I’m fairly open with my friends about most aspects of my personal life, but my anxiety has always felt like a taboo topic. My biggest fear is that they won’t understand because they haven’t experienced it themselves, but I also worry they will judge me for being “crazy,” overly dramatic or weird.
Anxiety is something that affects me daily, and while I’ve learned to manage it, it’s also one of the many things that defines who I am as a person. I don’t need my friends to be sympathetic, but I do want them to fully understand why I do the things I do and the occasional disconnect between my heart, my brain and my body.
Here are some secrets about my anxiety I’ve never been able to tell my friends:
1. Big group outings are my nightmare.
If I’m at dinner and I can’t see or hear everyone seated at the table, that’s outside of my comfort zone. So, generally speaking, being around more than 7-8 people is when I start feeling anxious and unsure of what to say or do. If I have to meet someone at a bar or restaurant, I’m already thinking of what could possibly go wrong. Attending trade shows or events where dozens of random people are wandering around makes me want to barf. I just don’t know what to do with myself. It’s not like I’m going to fall over or turn blue if I’m in a crowd, but I can feel myself freezing up and shutting down. When that happens, I don’t feel good and I want to be anywhere but there.
2. It affects me on a physical level.
You know the butterflies you feel on a first date? The pit in your stomach and the barrage of thoughts racing through your head? Multiply those butterflies by ten, add diarrhea, sweating and the feeling of your heart pounding out of your chest, and you’ll understand how it affects my body. On top of this, sometimes my jaw and hands will shake. Even when I’m at home, I’m not safe from this. After particularly triggering events, I can literally lay awake in bed all night thinking about something that’s bothering me. It’s impossible to shut my brain off, and even if my body is screaming for sleep, my mind always wins. I don’t always experience physical symptoms, but when I do, sometimes I feel like I have to tame a panicked, wild animal.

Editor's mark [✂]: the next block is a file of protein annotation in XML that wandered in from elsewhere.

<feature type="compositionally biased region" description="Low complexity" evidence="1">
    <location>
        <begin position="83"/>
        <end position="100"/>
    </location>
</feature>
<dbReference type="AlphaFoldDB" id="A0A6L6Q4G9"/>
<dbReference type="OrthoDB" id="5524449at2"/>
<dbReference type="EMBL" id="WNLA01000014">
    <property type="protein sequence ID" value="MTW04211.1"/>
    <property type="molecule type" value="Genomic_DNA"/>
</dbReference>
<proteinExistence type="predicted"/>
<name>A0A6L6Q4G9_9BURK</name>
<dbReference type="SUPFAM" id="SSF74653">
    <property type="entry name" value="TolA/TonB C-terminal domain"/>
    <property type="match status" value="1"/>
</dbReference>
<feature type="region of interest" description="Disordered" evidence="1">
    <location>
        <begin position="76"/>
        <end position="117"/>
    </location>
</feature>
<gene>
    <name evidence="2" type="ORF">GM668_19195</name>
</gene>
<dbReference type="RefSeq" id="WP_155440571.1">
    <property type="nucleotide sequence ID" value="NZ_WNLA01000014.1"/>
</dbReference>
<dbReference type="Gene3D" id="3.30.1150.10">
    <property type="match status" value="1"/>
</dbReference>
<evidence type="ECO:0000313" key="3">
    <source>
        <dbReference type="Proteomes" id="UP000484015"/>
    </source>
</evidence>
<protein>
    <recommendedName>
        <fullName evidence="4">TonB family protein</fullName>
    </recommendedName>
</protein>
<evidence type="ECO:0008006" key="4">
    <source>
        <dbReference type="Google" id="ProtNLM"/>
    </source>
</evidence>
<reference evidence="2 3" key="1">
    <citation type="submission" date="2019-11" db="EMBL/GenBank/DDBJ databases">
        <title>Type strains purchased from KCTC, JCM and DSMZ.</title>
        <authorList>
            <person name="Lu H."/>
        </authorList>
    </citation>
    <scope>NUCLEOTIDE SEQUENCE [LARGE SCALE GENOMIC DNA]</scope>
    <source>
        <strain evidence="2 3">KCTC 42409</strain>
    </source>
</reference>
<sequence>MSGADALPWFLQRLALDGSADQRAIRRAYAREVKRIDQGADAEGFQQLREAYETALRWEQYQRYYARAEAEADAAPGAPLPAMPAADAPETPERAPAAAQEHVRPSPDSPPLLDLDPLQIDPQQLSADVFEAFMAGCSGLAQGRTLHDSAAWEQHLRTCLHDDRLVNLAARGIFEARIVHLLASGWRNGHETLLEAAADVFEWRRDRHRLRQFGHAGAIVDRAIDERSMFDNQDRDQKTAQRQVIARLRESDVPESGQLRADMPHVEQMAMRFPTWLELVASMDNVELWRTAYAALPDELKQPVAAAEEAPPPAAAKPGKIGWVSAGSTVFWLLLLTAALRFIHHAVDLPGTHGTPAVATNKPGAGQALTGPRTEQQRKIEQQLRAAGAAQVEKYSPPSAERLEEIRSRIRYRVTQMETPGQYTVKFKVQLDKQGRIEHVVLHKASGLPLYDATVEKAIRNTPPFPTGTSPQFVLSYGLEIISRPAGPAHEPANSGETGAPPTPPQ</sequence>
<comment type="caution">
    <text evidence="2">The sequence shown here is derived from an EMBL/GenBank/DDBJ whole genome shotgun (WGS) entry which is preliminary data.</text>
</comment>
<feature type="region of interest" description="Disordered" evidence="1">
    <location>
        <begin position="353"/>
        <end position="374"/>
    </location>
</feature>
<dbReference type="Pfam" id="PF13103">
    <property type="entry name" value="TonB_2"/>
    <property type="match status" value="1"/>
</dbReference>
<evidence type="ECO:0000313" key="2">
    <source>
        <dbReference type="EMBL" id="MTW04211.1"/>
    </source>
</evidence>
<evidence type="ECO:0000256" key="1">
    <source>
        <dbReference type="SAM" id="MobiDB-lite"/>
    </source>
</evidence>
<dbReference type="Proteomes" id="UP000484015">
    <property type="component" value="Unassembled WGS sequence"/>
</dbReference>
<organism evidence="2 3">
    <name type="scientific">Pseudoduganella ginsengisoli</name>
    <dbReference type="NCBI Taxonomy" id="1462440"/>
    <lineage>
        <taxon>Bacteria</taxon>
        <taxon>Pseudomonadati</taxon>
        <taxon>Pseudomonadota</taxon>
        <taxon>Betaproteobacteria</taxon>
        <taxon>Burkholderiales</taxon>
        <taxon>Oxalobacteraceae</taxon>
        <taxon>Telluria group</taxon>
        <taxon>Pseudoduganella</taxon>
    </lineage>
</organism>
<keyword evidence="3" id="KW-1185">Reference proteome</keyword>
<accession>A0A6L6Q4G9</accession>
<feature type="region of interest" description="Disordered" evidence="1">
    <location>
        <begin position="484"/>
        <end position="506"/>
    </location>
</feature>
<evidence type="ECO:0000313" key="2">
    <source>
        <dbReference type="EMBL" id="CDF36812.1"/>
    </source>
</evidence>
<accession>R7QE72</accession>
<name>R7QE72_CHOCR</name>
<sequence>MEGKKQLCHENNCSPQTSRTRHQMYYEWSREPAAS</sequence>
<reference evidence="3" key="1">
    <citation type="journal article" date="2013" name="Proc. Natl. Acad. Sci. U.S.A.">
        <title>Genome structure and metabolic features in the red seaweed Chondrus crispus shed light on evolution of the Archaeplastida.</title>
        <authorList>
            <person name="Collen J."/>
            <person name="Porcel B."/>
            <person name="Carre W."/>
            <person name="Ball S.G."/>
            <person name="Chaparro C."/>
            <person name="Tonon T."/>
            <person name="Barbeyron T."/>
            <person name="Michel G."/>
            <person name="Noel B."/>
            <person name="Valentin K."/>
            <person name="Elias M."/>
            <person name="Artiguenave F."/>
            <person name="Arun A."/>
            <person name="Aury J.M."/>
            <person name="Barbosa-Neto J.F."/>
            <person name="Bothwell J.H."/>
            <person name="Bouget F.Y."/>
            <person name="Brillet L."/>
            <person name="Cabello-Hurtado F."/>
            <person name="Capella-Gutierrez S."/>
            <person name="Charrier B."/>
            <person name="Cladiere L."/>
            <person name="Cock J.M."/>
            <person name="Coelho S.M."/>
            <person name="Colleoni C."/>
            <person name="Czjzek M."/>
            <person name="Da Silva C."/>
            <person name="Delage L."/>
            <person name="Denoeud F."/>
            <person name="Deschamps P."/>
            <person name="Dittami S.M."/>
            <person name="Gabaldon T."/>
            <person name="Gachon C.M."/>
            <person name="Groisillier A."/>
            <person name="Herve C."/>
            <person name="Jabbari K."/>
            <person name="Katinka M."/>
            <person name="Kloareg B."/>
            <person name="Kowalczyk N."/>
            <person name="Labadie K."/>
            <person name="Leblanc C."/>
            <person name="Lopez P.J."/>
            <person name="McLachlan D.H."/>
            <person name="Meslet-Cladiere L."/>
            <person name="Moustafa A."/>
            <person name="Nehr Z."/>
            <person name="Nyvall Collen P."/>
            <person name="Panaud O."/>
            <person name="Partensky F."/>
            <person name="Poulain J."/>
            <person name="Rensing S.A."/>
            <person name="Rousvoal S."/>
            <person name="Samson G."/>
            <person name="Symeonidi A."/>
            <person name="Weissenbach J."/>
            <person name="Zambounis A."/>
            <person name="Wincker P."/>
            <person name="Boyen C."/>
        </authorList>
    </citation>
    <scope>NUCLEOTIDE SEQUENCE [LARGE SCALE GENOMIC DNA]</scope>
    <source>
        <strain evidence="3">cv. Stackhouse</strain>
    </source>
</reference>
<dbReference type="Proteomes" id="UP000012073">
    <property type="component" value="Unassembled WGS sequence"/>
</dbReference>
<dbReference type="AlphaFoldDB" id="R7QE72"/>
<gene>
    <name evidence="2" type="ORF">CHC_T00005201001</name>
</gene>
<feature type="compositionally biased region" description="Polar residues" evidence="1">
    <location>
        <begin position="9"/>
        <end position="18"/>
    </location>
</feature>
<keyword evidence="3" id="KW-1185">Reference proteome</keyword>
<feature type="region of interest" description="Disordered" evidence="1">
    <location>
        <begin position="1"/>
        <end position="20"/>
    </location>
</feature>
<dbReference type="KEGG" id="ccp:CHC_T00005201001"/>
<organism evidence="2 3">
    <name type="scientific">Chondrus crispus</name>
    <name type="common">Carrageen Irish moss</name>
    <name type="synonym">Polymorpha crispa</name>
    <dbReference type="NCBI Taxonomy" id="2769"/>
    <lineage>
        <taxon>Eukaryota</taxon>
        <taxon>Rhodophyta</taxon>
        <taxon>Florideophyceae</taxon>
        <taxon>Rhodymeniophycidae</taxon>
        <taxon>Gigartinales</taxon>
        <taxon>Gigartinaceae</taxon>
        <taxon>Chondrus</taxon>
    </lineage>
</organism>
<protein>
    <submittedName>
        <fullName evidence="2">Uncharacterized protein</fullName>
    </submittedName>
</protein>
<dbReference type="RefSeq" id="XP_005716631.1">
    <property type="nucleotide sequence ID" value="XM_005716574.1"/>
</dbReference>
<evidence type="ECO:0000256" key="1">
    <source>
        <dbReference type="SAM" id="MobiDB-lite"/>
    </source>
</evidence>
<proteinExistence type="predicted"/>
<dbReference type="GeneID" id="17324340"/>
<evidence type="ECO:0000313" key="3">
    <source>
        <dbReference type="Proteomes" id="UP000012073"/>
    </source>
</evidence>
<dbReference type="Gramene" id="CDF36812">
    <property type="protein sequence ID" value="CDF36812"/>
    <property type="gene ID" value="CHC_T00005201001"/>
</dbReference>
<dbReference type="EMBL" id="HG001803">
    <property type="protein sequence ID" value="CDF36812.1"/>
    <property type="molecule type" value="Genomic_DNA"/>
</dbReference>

3. Sometimes I feel like the most awkward person ever.
You know the episode of Family Guy where the Kool Aid man bursts into the courtroom at the absolute worst moment? If you don’t know what I’m talking about, watch it here. In addition to the awkwardness, people frequently mistake my anxiety or shyness for me being bitchy, which is even worse. I’m often so afraid of saying or doing the wrong thing that the fear becomes a self-fulfilling prophecy. Even if others aren’t actually judging me or staring at me, it feels that way and it has ever since I was a teenager.
4. It isn’t always there
This is what’s so complicated. Sometimes I’m fine, sometimes I’m not. While I know certain situations will provoke my anxiety and I do my best to avoid them (or prepare myself as best I can), I can’t always predict it. There have been times where I’ve walked into a room and completely owned it, but the next day I might feel nervous about going to the grocery store during a busy time of day. Even I don’t fully understand it, so how can I expect my friends to?
5. The Xanax jokes are only so funny
I have a prescription for Xanax. Though I only take it 8-10 times a year for what I deem to be “emergencies,” it’s something I find to be incredibly useful. In the past I’ve joked that someone needs to “hand me the Xanax,” but for some reason it’s not as funny when my friends say it. It makes me feel like they don’t want to deal with the real me. So you can joke about it, but please think about the message you’re sending first. Or, here’s a better idea: Instead of asking if I need a Xanax, ask if I need a hug.
6. I really do enjoy spending time with you
Have I told you this? I’ve meant to. I may drive you nuts with my tendency to overthink everything and panic about seemingly trivial matters, but I love you and I truly appreciate your decision to stick with me. I hope you find my Elisabeth-isms endearing rather than annoying, and I hope we can laugh about them later on. Eighty percent of the time you probably won’t even notice this, so I’m not too worried about it. Aside from being supportive and listening to me, there’s nothing more I could possibly ask of you.